On November 14, at the COP27 Summit in Sharm El-Sheikh, Egypt, Pakistan was chosen among the seven “path-finder” countries eligible to receive Global Shield against Climate Risks funding. The eligible countries – also including Bangladesh, Costa Rica, Fiji, Ghana, the Philippines, and Senegal – were announced jointly by a grouping of 58 climate-vulnerable economies, known as the Vulnerable 20 Group of Finance Ministers (V20), and the Group of Seven (G-7). The fund — with an initial contribution of 170 million euros (around $175 million) from Germany and more than 40 million euros (around $41 million) from other countries — is aimed at having pre-arranged, ready-to-deploy disaster relief assistance for the provision of social protection to affected communities through insurance and other means.
Pakistan was selected for the fund because only a few months ago devastating climate change-induced floods killed 1,100 people and affected 33 million more in the country. Pakistan suffered massive floods in 2010 as well, in which 1,700 people lost their lives and 20 million were otherwise affected.
The two floods might be just the beginning of massive climate calamities in the region. A recent study based on satellite data from the past 40 years shows that all the Himalayan glaciers have consistently lost 18 inches of their mass from 2000 to 2016, which is double the rate of loss from 1975 to 2000. Another recent study by the International Center for Integrated Mountain Development (ICIMOD), concluded that over one-third of the Himalayan glaciers will vanish by the turn of the century – even if the rise in global temperature is restricted to 1.5 degrees Celsius.
While being awarded funding is a good omen for Pakistan, the Global Shield against Climate Risks is not, in fact, going to “shield” Pakistan from natural disasters of similar magnitude, which are likely to occur in the future. The fund will only provide post-disaster relief or, at best, some support with disaster preparedness and management. Climate adaptation and mitigation would remain within the ambit of Pakistan’s own policy responses.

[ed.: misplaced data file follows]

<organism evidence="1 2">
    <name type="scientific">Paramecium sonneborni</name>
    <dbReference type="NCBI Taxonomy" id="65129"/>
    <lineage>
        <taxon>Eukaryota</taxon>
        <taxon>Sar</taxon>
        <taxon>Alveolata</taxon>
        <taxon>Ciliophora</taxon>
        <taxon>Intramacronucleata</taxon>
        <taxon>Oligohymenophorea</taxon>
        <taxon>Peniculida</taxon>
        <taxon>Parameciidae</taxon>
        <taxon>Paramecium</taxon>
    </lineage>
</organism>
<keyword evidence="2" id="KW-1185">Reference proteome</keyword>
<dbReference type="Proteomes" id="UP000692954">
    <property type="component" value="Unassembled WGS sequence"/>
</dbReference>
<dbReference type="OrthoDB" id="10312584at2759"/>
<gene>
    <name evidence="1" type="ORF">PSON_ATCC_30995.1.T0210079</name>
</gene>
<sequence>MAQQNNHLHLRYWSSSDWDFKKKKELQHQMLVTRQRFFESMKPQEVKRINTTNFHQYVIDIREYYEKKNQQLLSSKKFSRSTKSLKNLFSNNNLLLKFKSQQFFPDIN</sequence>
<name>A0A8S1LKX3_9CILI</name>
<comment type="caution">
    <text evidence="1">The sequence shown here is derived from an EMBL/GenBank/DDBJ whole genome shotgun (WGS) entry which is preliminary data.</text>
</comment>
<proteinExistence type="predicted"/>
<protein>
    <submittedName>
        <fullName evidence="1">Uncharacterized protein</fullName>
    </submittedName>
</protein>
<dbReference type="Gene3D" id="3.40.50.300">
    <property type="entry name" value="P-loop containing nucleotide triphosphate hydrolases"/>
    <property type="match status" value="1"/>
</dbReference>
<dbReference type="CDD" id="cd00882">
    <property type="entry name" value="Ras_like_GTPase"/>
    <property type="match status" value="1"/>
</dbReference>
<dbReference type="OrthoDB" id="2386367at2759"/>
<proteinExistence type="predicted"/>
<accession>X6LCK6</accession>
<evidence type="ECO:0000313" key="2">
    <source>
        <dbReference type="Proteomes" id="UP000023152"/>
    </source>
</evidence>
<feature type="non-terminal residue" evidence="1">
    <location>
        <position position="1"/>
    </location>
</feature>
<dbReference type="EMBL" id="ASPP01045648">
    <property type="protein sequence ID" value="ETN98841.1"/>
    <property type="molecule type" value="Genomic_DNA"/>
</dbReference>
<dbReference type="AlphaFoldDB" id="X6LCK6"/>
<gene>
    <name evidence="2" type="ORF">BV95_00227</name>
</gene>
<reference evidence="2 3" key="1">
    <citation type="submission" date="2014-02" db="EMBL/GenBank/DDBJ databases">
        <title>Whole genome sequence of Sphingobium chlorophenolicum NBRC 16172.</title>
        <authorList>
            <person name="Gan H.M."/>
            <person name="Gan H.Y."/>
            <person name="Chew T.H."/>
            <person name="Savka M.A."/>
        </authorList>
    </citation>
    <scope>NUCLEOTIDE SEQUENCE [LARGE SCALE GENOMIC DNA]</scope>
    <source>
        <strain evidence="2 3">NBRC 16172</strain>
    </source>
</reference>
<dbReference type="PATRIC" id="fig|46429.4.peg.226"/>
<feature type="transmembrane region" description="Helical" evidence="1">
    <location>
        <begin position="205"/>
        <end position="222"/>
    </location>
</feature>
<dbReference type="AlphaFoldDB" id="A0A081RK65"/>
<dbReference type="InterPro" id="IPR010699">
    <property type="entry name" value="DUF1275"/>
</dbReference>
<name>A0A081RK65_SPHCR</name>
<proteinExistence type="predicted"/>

Pakistan does not contribute significantly to global greenhouse gas (GHG) emissions and thus cannot do much about the overall situation. It does, however, need to take policy action and solicit regional support on other aspects of climate mitigation and adaptation.
India is no less susceptible to the impacts of climate change itself. Around the same time as Pakistan’s floods in 2022, the Indian state of Uttar Pradesh faced floods that affected 245,000 people.
The Hindu Kush-Himalayan (HKH) glaciers are the lifeline for tens of millions of South Asians. The rapid glacial melt not only threatens water security in the long term, but in the short term is contributing to the region’s devastating flood events. Preserving these glaciers will take joint efforts.
Nevertheless, India and Pakistan are finding it hard to engage in a meaningful dialogue on anything under the sun at this point – even on COVID-19. Pakistan’s then-minister of state for health raised the longstanding Kashmir dispute with India during a video conference on the subject under the aegis of the South Asian Association for Regional Cooperation (SAARC).